Dear Death

Written by Arnold Harrichand Itwaru for TSAR on

This work is a fictive meditation on life and death culled within the tensions of Hindu living and the negation of personal dignity - as well as the search for dignity - in the continuing hardship of a confusing and debilitating existence for many of the East Indians of Guyana. It is written through the eyes of Dalip, a boy whose growth from innocence to the youthful bloom of desire is also the movement of consciousness in which death enters in stunning pain and haunting fear, beyond understanding. But this is also that which occasions the questioning of the very nature of existence, of birth and death, of reincarnation, of the realization of the soul within the infinite wisdom and mystery of Divine Ram. These questions which the text, commencing with the Prologue which leads into the details of Dalip’s and his family’s life, and ending with the Epilogue in which questioning and wonder continue.

Sasenarine Persaud has accomplished a difficult task in his narratorial integrity of vision in Dear Death. His prose moves within the ingenious world of Dalip, the child, and effectively depicts the mystifying distance between the child’s world and the adult world where shocking and unexplained and ununderstood things happen and always impinge on the child. The naivety of perception - from the near-incestuous love Dalip feels for his mother to the shock of her suicide and the haunting nightmares the boy suffers - is depicted in a prosaic simplicity of style which could easily, but does not, deteriorate into the banal. Sasenarine Persaud has been able to maintain this tension so the telling and the writing style gradually transform themselves in accordance with Dalip’s burgeoning consciousness: his schooling ecstasies and insecurities, his growing ability to see further, to have more compassion for his father, his beginnings of self-reflection in his increase in reading, and most of all, his contemplation of life against death.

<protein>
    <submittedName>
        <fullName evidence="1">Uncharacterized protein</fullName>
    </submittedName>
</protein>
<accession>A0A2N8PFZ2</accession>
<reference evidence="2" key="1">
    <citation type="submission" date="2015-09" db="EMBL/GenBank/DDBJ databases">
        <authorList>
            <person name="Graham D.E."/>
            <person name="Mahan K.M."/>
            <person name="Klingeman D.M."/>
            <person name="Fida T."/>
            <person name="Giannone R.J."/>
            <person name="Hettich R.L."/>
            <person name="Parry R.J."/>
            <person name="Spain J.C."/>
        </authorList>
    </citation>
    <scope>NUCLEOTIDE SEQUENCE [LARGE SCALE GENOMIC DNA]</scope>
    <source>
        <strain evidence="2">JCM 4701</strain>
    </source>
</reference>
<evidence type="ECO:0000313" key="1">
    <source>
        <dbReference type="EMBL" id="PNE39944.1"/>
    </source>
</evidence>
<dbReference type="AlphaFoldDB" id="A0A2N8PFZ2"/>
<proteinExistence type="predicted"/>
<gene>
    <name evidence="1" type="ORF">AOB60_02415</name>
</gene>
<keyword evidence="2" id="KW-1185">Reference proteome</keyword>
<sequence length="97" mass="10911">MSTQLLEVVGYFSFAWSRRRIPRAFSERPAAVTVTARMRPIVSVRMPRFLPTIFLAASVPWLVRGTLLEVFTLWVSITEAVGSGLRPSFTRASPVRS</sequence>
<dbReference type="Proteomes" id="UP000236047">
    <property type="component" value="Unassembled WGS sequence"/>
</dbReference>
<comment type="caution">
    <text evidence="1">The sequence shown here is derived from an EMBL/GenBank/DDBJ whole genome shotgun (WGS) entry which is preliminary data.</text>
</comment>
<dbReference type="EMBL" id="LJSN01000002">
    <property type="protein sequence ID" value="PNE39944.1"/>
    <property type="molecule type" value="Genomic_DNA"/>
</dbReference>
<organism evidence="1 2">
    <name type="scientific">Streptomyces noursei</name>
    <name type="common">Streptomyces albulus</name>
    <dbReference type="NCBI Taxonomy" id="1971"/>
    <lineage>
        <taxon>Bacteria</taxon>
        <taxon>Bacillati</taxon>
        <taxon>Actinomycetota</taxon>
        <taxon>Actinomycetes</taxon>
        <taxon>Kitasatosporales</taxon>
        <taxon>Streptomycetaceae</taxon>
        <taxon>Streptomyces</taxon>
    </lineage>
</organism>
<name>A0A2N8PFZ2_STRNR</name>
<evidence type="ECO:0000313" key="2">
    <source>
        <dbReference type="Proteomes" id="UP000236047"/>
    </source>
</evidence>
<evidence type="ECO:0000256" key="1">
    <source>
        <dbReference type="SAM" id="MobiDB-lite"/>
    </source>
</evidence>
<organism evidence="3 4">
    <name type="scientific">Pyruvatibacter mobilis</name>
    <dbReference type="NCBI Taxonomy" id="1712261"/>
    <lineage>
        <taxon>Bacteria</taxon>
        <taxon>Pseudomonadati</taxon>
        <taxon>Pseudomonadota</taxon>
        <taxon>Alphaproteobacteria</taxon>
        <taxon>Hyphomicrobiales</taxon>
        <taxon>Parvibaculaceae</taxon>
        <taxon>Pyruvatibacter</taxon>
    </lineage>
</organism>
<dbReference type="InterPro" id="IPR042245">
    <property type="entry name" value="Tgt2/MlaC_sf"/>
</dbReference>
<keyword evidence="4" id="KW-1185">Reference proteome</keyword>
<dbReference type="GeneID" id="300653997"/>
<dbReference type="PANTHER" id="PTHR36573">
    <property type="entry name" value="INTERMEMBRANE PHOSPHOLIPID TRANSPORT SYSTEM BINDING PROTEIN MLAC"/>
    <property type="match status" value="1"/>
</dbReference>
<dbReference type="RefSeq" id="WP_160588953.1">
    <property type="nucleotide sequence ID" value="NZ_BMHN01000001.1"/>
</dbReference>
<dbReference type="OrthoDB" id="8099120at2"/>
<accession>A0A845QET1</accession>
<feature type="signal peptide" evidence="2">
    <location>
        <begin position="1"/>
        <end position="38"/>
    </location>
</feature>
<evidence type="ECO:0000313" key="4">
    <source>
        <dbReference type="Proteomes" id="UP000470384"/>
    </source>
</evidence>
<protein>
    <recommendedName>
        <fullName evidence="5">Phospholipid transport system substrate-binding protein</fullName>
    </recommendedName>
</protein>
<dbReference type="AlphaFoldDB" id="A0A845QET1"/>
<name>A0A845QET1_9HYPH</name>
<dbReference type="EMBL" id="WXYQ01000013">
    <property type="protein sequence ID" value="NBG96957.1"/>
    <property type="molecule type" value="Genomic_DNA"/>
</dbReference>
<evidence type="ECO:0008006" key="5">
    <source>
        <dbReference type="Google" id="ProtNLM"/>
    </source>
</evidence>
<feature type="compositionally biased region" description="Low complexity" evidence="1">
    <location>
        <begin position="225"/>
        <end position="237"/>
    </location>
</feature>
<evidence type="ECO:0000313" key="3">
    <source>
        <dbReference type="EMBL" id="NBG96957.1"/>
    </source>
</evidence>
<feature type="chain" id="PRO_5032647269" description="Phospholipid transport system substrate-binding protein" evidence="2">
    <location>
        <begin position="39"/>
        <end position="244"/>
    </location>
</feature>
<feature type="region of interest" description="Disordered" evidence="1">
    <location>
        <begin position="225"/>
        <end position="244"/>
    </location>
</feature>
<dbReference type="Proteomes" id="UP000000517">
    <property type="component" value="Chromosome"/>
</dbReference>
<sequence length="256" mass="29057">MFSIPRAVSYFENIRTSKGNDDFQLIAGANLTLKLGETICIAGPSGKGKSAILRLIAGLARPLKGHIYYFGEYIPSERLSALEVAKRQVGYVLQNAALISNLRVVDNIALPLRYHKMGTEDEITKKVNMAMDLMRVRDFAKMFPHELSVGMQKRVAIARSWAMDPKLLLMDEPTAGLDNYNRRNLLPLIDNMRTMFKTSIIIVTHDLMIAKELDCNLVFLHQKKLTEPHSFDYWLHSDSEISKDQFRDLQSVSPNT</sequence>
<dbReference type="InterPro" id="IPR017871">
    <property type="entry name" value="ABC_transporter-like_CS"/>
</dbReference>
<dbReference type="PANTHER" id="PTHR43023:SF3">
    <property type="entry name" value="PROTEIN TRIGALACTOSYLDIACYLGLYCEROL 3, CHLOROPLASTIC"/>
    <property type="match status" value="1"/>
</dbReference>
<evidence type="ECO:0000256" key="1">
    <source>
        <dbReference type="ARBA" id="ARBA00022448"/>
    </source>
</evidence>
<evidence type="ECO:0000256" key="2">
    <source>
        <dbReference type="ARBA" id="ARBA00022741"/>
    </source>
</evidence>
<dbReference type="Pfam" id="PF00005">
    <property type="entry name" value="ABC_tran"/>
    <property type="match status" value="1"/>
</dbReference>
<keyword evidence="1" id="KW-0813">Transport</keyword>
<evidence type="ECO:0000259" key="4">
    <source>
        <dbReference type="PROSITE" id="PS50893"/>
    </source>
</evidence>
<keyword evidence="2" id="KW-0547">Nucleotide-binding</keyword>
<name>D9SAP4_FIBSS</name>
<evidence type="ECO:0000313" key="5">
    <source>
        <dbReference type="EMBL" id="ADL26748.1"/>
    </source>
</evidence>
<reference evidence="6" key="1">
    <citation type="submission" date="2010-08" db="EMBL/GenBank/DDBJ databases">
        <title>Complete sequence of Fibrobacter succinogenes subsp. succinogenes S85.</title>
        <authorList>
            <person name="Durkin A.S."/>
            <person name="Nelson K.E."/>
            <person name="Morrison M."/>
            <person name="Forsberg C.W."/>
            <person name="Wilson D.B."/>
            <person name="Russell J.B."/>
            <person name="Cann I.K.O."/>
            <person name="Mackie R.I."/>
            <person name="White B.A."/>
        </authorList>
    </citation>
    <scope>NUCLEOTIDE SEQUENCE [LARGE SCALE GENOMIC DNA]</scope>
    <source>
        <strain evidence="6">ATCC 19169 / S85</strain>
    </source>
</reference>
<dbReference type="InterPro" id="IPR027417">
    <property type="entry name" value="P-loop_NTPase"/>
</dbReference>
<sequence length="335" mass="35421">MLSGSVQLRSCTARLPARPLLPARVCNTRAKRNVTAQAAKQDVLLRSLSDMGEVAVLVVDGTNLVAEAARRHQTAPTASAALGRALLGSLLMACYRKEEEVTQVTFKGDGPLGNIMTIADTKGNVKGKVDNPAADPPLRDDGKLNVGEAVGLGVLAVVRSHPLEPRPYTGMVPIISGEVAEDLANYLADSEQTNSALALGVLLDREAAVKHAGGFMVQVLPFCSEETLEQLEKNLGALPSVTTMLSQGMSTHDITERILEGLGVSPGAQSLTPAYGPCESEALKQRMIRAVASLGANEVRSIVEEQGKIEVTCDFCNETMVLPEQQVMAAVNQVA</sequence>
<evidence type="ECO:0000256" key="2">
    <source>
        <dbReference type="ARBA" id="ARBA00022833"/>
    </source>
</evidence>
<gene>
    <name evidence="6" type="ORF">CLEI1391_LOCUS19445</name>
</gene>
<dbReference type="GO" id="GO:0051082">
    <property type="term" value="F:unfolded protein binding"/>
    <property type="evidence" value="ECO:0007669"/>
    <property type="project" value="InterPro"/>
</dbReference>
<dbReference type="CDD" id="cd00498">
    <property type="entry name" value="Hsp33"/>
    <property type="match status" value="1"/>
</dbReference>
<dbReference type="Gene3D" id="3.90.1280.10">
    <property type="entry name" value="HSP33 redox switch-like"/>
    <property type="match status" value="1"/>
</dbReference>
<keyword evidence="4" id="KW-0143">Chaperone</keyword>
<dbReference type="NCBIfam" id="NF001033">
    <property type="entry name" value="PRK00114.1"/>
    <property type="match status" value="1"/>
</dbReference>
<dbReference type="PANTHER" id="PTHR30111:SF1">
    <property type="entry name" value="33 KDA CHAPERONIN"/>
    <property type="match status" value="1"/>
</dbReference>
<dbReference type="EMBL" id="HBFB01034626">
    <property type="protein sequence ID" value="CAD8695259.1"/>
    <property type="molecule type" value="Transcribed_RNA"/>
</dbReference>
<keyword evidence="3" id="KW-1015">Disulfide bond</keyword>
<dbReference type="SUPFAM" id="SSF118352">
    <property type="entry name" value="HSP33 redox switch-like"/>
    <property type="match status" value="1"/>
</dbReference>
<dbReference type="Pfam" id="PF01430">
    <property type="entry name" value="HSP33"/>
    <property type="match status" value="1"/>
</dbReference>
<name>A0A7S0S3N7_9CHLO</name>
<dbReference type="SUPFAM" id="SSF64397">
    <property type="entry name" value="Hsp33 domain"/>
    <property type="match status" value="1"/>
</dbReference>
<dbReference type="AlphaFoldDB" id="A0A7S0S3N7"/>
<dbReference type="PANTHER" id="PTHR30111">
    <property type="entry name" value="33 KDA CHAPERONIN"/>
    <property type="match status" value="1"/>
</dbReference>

In this work the lives of the uncelebrated, the labouring Indo-Guyanese people, are depicted with an understanding that comes from within, and with respect. In this it is unlike the stereotypic and questionably judgemental fictions of Edgar Mittelholzer, Wilson Harris and Roy Heath in their treatment of the East Indian presence in Guyana. With Dear Death Sasenarine Persaud joins the increasing literary voices of Indo-Guyanese writers who have begun to talk of their experiences as East Indians in a country which has, against them, continued to project itself as an afrocentric domain.

Except for awkward minor instances which could have been editorially avoided, Dear Death announces the entrance of a writer whose work should be given serious consideration.